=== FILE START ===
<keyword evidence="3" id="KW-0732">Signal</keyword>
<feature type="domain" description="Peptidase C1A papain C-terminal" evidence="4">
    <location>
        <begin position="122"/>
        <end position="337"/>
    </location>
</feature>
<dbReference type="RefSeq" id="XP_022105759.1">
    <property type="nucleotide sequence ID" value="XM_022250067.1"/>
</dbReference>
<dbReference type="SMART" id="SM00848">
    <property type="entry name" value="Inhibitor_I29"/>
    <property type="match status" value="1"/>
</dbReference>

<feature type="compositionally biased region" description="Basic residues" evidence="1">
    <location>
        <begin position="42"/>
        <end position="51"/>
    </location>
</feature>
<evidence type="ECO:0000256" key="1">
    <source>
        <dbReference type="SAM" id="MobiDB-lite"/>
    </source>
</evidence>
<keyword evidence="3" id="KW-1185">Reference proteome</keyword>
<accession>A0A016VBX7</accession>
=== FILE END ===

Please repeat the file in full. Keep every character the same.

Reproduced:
<keyword evidence="3" id="KW-0732">Signal</keyword>
<feature type="domain" description="Peptidase C1A papain C-terminal" evidence="4">
    <location>
        <begin position="122"/>
        <end position="337"/>
    </location>
</feature>
<dbReference type="RefSeq" id="XP_022105759.1">
    <property type="nucleotide sequence ID" value="XM_022250067.1"/>
</dbReference>
<dbReference type="SMART" id="SM00848">
    <property type="entry name" value="Inhibitor_I29"/>
    <property type="match status" value="1"/>
</dbReference>

<feature type="compositionally biased region" description="Basic residues" evidence="1">
    <location>
        <begin position="42"/>
        <end position="51"/>
    </location>
</feature>
<evidence type="ECO:0000256" key="1">
    <source>
        <dbReference type="SAM" id="MobiDB-lite"/>
    </source>
</evidence>
<keyword evidence="3" id="KW-1185">Reference proteome</keyword>
<accession>A0A016VBX7</accession>